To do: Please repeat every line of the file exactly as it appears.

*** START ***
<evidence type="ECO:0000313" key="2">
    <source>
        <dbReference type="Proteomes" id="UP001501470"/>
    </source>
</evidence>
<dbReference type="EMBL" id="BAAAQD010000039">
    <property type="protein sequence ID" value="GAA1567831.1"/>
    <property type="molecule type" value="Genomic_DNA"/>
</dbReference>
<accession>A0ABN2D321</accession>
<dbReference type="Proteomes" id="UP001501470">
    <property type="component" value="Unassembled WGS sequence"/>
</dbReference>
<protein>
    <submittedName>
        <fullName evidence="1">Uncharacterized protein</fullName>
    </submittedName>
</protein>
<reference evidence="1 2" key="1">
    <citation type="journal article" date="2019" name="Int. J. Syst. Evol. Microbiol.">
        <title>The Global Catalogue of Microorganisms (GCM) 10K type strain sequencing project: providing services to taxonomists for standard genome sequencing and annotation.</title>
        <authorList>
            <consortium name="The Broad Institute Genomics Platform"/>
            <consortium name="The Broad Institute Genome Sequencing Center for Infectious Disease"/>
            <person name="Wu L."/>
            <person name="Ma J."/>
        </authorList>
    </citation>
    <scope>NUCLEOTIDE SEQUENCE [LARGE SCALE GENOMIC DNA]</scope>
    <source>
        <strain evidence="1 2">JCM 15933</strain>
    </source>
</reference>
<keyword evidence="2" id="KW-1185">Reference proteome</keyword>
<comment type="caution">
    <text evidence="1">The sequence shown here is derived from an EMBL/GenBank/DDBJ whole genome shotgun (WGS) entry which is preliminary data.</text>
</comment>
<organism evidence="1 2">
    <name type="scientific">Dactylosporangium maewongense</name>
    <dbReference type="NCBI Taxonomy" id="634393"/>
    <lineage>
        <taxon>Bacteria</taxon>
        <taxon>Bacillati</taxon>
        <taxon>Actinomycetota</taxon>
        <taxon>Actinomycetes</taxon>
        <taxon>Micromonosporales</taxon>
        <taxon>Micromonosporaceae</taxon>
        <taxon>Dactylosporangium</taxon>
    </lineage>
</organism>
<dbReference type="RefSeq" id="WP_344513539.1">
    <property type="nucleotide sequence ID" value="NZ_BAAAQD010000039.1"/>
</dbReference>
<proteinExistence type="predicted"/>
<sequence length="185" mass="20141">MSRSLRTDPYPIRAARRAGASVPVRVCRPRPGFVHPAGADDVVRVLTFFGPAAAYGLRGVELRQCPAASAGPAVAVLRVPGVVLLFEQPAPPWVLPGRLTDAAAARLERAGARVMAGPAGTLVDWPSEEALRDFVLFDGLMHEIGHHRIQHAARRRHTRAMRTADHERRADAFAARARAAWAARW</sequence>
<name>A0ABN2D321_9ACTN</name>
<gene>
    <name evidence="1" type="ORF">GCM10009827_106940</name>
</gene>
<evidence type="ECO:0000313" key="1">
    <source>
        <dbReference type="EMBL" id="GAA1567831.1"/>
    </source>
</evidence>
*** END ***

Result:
<evidence type="ECO:0000313" key="2">
    <source>
        <dbReference type="Proteomes" id="UP001501470"/>
    </source>
</evidence>
<dbReference type="EMBL" id="BAAAQD010000039">
    <property type="protein sequence ID" value="GAA1567831.1"/>
    <property type="molecule type" value="Genomic_DNA"/>
</dbReference>
<accession>A0ABN2D321</accession>
<dbReference type="Proteomes" id="UP001501470">
    <property type="component" value="Unassembled WGS sequence"/>
</dbReference>
<protein>
    <submittedName>
        <fullName evidence="1">Uncharacterized protein</fullName>
    </submittedName>
</protein>
<reference evidence="1 2" key="1">
    <citation type="journal article" date="2019" name="Int. J. Syst. Evol. Microbiol.">
        <title>The Global Catalogue of Microorganisms (GCM) 10K type strain sequencing project: providing services to taxonomists for standard genome sequencing and annotation.</title>
        <authorList>
            <consortium name="The Broad Institute Genomics Platform"/>
            <consortium name="The Broad Institute Genome Sequencing Center for Infectious Disease"/>
            <person name="Wu L."/>
            <person name="Ma J."/>
        </authorList>
    </citation>
    <scope>NUCLEOTIDE SEQUENCE [LARGE SCALE GENOMIC DNA]</scope>
    <source>
        <strain evidence="1 2">JCM 15933</strain>
    </source>
</reference>
<keyword evidence="2" id="KW-1185">Reference proteome</keyword>
<comment type="caution">
    <text evidence="1">The sequence shown here is derived from an EMBL/GenBank/DDBJ whole genome shotgun (WGS) entry which is preliminary data.</text>
</comment>
<organism evidence="1 2">
    <name type="scientific">Dactylosporangium maewongense</name>
    <dbReference type="NCBI Taxonomy" id="634393"/>
    <lineage>
        <taxon>Bacteria</taxon>
        <taxon>Bacillati</taxon>
        <taxon>Actinomycetota</taxon>
        <taxon>Actinomycetes</taxon>
        <taxon>Micromonosporales</taxon>
        <taxon>Micromonosporaceae</taxon>
        <taxon>Dactylosporangium</taxon>
    </lineage>
</organism>
<dbReference type="RefSeq" id="WP_344513539.1">
    <property type="nucleotide sequence ID" value="NZ_BAAAQD010000039.1"/>
</dbReference>
<proteinExistence type="predicted"/>
<sequence length="185" mass="20141">MSRSLRTDPYPIRAARRAGASVPVRVCRPRPGFVHPAGADDVVRVLTFFGPAAAYGLRGVELRQCPAASAGPAVAVLRVPGVVLLFEQPAPPWVLPGRLTDAAAARLERAGARVMAGPAGTLVDWPSEEALRDFVLFDGLMHEIGHHRIQHAARRRHTRAMRTADHERRADAFAARARAAWAARW</sequence>
<name>A0ABN2D321_9ACTN</name>
<gene>
    <name evidence="1" type="ORF">GCM10009827_106940</name>
</gene>
<evidence type="ECO:0000313" key="1">
    <source>
        <dbReference type="EMBL" id="GAA1567831.1"/>
    </source>
</evidence>